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The Lansdowne Reconstruction: Setting the Record Straight

[Warning: this is one giant post, chock-full of tasty tasty information and research. Make sure you have a cool beverage to quaff while reading to avoid dehydration.]

There seems to be a lot of misinformation out there about the Lansdowne Renewal Project, which will see the section of Lansdowne between College & Bloor reconstructed to make it more pedestrian-friendly, cyclist-friendly and greener.

We here at BikingToronto don’t like misinformation, so we’ve done our research about this project, and now we’re passing our findings on to you, so that you aren’t misled by any misinformation.

Yes, this post is all about the truthiness.

First off, let’s talk about the misinformation – which seems to be coming from the Toronto Lansdowne Residents’ Association (TLRA) – on BlogTO, as well as their own website.

In essence, the TLRA is claiming that 1) they weren’t consulted, or given the opportunity to let their opinions be known, 2) that removing parking is ill-advised, as it is much needed and there are lots of disabled and elderly people who will be inconvenienced, and 3) that the plan will increase traffic congestion on Lansdowne and/or other streets.

All three of these claims can be proven wrong. Here we go:

1) they weren’t consulted, or given the opportunity to let their opinions be known

This is a biggie in the minds of the TLRA, and rightly so… as community participation is what makes Toronto (the city of neighbourhoods) work. Councillor Adam Giambrone told council that he went door to door along this stretch of Lansdowne and found that half didn’t care, 30 per cent supported narrowing and 20 per cent were opposed. The TLRA is claiming that Adam Giambrone did not consult with homeowners about this project.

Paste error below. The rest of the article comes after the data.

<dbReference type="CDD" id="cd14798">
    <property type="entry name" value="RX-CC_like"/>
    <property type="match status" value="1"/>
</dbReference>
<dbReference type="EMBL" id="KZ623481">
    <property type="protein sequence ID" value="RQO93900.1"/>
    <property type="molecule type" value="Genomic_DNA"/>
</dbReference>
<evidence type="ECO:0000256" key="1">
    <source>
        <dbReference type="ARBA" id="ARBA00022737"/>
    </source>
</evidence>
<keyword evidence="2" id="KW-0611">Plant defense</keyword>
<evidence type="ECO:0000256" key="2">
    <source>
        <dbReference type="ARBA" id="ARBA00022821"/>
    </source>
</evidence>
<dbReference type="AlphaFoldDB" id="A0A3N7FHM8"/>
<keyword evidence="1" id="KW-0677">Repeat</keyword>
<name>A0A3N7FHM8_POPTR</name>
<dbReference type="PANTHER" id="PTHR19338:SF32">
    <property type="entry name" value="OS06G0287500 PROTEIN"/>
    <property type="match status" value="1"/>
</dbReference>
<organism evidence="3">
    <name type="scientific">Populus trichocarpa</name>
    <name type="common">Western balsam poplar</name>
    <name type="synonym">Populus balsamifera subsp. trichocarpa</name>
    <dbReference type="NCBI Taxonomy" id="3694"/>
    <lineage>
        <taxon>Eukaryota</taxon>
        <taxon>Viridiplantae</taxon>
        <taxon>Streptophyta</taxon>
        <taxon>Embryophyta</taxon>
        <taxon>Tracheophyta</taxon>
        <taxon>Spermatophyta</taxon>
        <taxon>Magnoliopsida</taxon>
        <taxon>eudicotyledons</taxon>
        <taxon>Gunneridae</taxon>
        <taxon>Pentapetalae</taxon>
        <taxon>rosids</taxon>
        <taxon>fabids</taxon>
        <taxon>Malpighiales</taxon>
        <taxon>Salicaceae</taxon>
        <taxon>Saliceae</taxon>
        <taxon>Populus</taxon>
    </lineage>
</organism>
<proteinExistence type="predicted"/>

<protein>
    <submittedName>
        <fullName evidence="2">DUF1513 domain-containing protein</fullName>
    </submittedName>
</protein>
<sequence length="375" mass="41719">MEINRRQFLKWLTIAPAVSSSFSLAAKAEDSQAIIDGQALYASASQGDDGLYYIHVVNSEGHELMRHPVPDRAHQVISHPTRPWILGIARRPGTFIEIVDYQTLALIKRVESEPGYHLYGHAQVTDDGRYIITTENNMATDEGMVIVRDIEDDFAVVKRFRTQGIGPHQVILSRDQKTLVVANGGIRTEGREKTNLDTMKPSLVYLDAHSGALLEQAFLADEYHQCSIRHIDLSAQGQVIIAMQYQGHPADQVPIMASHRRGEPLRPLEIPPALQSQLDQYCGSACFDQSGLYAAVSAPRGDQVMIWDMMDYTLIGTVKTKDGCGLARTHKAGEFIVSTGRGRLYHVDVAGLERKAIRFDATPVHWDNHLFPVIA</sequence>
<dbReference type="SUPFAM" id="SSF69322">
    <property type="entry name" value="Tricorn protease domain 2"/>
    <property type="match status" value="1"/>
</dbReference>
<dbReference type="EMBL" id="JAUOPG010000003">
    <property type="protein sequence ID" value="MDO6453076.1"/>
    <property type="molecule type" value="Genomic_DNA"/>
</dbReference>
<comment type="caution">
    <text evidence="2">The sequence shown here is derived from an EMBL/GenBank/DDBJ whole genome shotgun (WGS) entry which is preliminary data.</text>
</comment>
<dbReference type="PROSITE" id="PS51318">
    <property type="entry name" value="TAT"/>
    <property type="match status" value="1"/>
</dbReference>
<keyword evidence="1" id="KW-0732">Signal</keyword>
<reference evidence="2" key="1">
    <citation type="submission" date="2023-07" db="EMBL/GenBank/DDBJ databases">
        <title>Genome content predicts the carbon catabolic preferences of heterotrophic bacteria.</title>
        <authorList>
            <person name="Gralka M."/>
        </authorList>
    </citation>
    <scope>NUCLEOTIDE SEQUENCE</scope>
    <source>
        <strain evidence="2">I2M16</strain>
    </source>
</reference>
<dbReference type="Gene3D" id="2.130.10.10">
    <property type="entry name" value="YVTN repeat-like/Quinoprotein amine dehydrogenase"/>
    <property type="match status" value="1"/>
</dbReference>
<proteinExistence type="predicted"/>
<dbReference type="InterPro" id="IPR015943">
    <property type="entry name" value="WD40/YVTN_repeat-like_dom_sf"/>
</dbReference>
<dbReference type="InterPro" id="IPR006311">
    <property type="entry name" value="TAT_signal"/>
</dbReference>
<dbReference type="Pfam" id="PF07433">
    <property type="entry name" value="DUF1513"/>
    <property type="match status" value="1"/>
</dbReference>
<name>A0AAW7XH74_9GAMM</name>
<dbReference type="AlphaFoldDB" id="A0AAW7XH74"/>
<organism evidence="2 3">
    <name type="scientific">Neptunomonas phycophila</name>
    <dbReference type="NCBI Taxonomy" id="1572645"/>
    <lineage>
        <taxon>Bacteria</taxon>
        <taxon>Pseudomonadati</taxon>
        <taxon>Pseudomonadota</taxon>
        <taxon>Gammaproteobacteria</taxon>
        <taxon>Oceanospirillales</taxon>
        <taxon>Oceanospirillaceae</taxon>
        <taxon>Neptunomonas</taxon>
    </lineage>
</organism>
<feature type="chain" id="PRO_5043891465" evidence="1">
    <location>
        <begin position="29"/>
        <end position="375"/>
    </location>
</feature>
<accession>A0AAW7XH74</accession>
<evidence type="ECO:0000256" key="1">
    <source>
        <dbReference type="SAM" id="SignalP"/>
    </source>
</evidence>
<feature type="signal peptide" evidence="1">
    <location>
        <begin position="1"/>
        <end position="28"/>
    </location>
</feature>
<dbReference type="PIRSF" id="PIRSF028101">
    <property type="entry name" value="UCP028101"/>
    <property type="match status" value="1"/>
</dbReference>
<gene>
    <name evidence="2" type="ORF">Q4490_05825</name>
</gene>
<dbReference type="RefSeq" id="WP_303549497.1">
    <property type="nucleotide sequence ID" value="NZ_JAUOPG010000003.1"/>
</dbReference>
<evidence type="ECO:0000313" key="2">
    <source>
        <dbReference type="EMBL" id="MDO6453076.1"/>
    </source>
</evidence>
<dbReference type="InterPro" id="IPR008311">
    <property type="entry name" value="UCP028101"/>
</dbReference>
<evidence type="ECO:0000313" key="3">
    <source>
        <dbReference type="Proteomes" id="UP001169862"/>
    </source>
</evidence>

Luckily, BikingToronto has found comments (via the Funkaoshi blog) that one of Giambrone’s aides posted to the Dufferin Grove Park Mailing List, that not only supports Giambrone’s claim of consulting the community, but references that they can prove it:

Although no consultation is formally required in law or policy for such a project, Adam considered consultation appropriate and took it upon himself to:

1. Hold a public meeting at 3 p.m. on Sunday, May 28, 2006. Flyers were distributed in both English and Portuguese and the meeting was well-attended.
2. Canvass the street about the project in the lead-up to the November election. Subsequent declarations collected and provided by some community members confirm at the very least that this canvassing took place.
3. Distribute a flyer on Lansdowne in April of 2007, in English and Portuguese, advising residents of the project and inviting further input.

A meeting with some residents who have requested one has been arranged for later this week. That was the nature of Adam’s commitment, conveyed by Chris at the BIG meeting, and he will keep it.


2) that removing parking is ill-advised, as it is much needed and there are lots of disabled and elderly people who will be inconvenienced

This claim is easily proven wrong by a quick glance at the city staff report (PDF file) on the project:

Currently, there are 104 parking spaces on east side and 99 parking spaces on west side, for a combined total of parking 203 spaces. At this time, 59 on-street overnight parking permits have been issued for this area. A number of field surveys were done for this section of Lansdowne Avenue to observe day-time and nighttime parking demand. Our field observations during a typical weekday off-peak period disclosed a maximum of 22 vehicles parked on the east side and 11 vehicles parked on the west side, for a total of 33 vehicles. Observations during a typical night-time period, before permit parking hours become effective, disclosed a maximum of 42 vehicles parked on the east side and 12 vehicles parked on the west side, for a total of 54 vehicles.

The proposed plan removes all parking including permit parking, from the east side of Lansdowne Avenue and provides parking at all times on the west side. Existing peak period parking prohibitions would be removed from both sides of the road. The proposed plan will allow for approximately 110 parking spaces on the west side of the road, which will accommodate existing demand as described above.

Removal of permit parking on the east side of Lansdowne Avenue required the City Clerk to place a notice in a daily newspaper advising the public of the proposed change and asking those who object to write the City Clerk in order to be scheduled as deputations at the Community Council meeting. The City Clerk did not receive any written objections in response to the notice.